Baltimore also has the 17th-slowest four-year growth rate for median household income, rising only 13.61%.

Maryland as a whole has the 15th-highest rate of recent food insufficiency (10.5%).

7. San Antonio, TX

San Antonio at night.
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San Antonio, Texas, ranks 10th from the bottom of the study for its four-year change in median household incomes (9.99%).

The state of Texas has the highest percentage of people who reported not being able to see a doctor because of cost (18.8%) and 11th-highest rate of recent housing insecurity (7.6%).

Just under 17% of the San Antonio population lives below the poverty level, which is the 29th-highest poverty rate for this study.

8. Dallas, TX

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The fifth and final Texas city in the top 10, Dallas has the 18th-highest percentage of severely housing cost-burdened households (11.28%).

Meanwhile, 11.4% of adults in Texas live in households where there was not enough to eat in the last week.

9. Cleveland, OH

Cleveland
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Located on the shores of Lake Erie, Cleveland, Ohio, has a higher percentage of residents living below the poverty line (30.8%) than any city in our study.

Cleveland also has the 11th-highest divorce rate (13.9%) and 13th-lowest four-year change in median household income (11.18%).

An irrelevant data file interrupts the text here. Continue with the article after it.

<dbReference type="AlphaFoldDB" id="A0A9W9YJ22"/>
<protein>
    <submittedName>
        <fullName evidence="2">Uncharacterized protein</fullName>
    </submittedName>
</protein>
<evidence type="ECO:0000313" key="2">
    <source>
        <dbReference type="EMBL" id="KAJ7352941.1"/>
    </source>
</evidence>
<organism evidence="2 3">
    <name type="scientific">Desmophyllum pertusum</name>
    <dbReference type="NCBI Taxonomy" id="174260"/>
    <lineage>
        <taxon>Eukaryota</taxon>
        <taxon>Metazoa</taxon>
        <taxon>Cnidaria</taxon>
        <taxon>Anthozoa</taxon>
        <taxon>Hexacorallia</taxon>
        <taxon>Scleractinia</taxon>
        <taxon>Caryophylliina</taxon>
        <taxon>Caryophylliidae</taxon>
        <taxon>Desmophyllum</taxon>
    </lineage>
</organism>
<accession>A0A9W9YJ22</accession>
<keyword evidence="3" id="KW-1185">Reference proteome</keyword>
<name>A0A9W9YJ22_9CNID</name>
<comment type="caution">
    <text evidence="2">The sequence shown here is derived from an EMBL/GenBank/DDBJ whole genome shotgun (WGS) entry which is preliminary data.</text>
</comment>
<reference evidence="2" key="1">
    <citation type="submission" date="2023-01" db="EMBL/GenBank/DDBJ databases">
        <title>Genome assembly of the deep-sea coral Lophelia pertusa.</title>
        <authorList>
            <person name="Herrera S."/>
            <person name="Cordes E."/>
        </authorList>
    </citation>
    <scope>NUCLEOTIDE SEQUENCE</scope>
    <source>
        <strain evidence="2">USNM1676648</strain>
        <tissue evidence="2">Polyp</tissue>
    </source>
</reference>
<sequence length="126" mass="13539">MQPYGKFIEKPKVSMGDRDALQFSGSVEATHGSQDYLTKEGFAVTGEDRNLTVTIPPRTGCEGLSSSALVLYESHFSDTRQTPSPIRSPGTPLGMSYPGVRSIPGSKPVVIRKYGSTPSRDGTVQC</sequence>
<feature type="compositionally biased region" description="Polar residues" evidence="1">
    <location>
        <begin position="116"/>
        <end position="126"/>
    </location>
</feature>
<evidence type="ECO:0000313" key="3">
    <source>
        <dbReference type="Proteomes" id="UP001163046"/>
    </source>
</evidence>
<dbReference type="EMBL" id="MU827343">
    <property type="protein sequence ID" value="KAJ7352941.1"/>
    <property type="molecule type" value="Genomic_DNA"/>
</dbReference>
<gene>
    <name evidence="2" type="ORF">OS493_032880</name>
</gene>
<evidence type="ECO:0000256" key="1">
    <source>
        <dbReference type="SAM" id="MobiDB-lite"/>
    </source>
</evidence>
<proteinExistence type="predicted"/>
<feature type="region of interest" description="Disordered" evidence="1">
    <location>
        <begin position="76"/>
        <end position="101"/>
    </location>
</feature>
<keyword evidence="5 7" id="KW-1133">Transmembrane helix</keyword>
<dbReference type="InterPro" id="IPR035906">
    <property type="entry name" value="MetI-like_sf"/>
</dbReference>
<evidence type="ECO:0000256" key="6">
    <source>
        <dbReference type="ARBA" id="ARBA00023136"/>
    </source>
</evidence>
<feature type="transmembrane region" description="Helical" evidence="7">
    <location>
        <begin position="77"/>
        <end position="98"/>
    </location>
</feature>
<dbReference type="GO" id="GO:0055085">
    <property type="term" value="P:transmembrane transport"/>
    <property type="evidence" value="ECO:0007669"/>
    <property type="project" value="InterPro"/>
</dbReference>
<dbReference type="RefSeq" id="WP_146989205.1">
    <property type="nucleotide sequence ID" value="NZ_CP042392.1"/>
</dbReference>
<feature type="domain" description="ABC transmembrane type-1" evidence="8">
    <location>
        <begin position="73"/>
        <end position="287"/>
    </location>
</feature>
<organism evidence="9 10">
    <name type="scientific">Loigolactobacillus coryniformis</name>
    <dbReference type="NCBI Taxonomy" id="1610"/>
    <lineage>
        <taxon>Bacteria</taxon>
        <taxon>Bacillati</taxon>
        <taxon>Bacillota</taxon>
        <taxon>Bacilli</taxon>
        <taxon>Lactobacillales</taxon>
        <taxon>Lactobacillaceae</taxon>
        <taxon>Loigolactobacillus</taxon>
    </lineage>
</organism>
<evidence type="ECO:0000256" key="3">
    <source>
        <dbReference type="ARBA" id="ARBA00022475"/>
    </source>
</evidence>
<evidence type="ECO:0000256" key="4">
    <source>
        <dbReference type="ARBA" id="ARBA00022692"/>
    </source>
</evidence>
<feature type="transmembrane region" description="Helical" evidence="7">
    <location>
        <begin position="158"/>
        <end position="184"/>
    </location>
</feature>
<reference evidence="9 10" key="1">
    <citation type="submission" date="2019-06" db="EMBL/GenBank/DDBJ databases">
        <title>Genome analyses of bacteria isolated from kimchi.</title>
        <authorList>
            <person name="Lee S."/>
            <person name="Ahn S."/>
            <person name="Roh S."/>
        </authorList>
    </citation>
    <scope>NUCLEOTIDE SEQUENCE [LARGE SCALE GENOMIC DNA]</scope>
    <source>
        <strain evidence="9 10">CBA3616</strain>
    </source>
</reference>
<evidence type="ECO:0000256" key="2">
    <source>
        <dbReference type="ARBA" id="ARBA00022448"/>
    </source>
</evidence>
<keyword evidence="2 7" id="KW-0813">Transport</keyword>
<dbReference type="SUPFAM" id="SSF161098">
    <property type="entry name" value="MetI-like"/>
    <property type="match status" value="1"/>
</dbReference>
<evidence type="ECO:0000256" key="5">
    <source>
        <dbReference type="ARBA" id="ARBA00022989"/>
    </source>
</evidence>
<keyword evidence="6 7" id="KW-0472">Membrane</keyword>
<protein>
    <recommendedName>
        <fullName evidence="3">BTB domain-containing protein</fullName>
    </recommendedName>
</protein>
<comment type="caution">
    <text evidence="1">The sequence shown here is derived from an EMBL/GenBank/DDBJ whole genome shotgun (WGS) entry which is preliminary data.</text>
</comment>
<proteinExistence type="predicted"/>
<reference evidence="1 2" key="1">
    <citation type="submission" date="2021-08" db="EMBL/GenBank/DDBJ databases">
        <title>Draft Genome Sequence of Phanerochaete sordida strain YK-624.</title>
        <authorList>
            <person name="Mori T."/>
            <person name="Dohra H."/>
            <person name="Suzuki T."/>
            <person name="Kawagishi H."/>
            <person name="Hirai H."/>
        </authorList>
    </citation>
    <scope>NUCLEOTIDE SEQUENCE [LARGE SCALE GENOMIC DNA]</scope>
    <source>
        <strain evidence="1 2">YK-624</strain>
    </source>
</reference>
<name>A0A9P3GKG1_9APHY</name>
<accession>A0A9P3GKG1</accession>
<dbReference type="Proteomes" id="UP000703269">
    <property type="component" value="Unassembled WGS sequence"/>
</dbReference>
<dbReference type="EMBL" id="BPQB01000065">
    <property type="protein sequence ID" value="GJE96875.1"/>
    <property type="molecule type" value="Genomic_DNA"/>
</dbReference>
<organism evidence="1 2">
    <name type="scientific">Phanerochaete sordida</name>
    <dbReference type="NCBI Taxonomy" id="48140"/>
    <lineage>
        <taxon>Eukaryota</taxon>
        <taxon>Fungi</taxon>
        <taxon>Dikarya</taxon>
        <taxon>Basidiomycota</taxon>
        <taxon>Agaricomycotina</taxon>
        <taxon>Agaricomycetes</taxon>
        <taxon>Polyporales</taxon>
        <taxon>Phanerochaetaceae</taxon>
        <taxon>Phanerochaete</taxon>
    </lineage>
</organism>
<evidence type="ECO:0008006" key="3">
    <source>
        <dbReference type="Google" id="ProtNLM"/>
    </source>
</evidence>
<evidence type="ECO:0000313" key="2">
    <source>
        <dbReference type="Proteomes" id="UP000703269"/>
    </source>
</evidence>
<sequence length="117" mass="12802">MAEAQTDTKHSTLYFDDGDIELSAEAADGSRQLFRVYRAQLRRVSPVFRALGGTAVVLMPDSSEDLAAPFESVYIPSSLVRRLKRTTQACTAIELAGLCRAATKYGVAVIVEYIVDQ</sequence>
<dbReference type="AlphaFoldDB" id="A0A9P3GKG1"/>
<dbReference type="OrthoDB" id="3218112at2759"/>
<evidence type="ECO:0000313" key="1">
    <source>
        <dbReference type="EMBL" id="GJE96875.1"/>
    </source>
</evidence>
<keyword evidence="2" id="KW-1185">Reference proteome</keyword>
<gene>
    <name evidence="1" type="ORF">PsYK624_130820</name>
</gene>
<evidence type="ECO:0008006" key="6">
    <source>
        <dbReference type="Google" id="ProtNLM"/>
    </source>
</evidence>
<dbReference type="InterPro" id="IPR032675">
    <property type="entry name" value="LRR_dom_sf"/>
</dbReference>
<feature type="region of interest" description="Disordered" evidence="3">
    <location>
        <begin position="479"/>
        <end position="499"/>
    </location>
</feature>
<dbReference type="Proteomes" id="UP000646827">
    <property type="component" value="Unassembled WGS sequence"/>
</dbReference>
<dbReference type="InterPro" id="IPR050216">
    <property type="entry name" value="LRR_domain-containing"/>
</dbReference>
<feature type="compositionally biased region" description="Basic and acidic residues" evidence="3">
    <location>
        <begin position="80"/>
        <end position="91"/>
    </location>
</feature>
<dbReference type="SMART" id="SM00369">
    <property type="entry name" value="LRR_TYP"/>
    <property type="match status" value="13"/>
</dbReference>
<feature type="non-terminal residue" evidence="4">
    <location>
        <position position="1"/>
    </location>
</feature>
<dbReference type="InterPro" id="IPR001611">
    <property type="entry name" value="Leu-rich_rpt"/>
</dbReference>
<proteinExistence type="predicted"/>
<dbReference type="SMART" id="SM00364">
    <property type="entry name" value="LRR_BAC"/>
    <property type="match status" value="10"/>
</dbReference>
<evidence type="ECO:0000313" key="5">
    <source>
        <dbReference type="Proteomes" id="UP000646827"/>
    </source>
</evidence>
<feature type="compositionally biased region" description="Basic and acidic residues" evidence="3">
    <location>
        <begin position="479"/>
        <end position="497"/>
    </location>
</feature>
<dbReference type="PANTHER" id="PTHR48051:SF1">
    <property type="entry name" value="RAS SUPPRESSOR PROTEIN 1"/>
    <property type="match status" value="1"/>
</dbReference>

Severely housing cost-burdened households account for 11.26% of all households in Cleveland.

10. Albuquerque, NM

Albuquerque, New Mexico
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New Mexico’s largest city, Albuquerque, has the third-highest divorce rate in our study (14.9%).

In June 2021, unemployment in Albuquerque was 7.9%, 16th-highest out of all 86 cities.

As a whole, New Mexico has the 10th-highest levels of recent housing insecurity (8.4%).

Data and Methodology

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To find the cities with the most financial stress, we compared data for 86 of the largest U.S. cities across the following eight metrics:

  • Unemployment rate. Data comes from the Bureau of Labor Statistics and is for June 2021. Data is reported at the county level.
  • Percentage of the population living below the poverty line. Data comes from the Census Bureau’s 2019 1-year American Community Survey.
  • Percentage of severely housing cost-burdened households. This is the percentage of households that spent 50% or more of their income on housing costs. Data comes from the Census Bureau.
  • Recent housing insecurity. This is the percentage of adults who missed the previous month’s rent or mortgage payment, or who have slight or no confidence that their household can pay next month’s rent or mortgage on time. Data comes from the Census Bureau and was collected in July and August 2021. Data is reported at the state level.
  • Recent food insufficiency. This is the percentage of adults in households where there was either sometimes or often not enough to eat in the previous seven days. Data comes from the Census Bureau and was collected in July and August 2021. Data is reported at the state level.
  • Percentage reporting not seeing a doctor because of cost. Data comes from the Kaiser Family Foundation and is for 2019. Data is reported at the state level.
  • Four-year change in median household income. Data comes from the Census Bureau’s 2015 and 2019 1-year American Community Surveys.
  • Divorce rate. Data comes from the Census Bureau’s 2019 1-year American Community Survey.

First, we ranked each city in each metric. We then found the average ranking for each city, giving equal weight to every metric except for unemployment, which we gave a double weight.

We used this average ranking to create our final score. The city with the highest average received a score of 100, while the city with the lowest average ranking received a score of 0.